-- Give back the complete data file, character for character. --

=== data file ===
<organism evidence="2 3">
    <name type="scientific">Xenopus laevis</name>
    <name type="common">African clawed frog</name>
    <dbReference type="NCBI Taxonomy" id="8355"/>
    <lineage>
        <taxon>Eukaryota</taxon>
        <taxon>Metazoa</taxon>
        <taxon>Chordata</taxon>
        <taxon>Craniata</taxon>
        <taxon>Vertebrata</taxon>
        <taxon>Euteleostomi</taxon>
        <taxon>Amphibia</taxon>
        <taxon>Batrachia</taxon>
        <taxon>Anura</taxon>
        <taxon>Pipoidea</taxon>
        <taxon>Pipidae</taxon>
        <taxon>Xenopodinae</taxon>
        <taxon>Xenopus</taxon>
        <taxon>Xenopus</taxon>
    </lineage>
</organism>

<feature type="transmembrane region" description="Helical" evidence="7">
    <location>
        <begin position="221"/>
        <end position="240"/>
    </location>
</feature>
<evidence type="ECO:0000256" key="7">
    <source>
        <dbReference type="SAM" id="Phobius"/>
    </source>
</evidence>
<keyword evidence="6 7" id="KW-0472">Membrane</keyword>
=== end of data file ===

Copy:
<organism evidence="2 3">
    <name type="scientific">Xenopus laevis</name>
    <name type="common">African clawed frog</name>
    <dbReference type="NCBI Taxonomy" id="8355"/>
    <lineage>
        <taxon>Eukaryota</taxon>
        <taxon>Metazoa</taxon>
        <taxon>Chordata</taxon>
        <taxon>Craniata</taxon>
        <taxon>Vertebrata</taxon>
        <taxon>Euteleostomi</taxon>
        <taxon>Amphibia</taxon>
        <taxon>Batrachia</taxon>
        <taxon>Anura</taxon>
        <taxon>Pipoidea</taxon>
        <taxon>Pipidae</taxon>
        <taxon>Xenopodinae</taxon>
        <taxon>Xenopus</taxon>
        <taxon>Xenopus</taxon>
    </lineage>
</organism>

<feature type="transmembrane region" description="Helical" evidence="7">
    <location>
        <begin position="221"/>
        <end position="240"/>
    </location>
</feature>
<evidence type="ECO:0000256" key="7">
    <source>
        <dbReference type="SAM" id="Phobius"/>
    </source>
</evidence>
<keyword evidence="6 7" id="KW-0472">Membrane</keyword>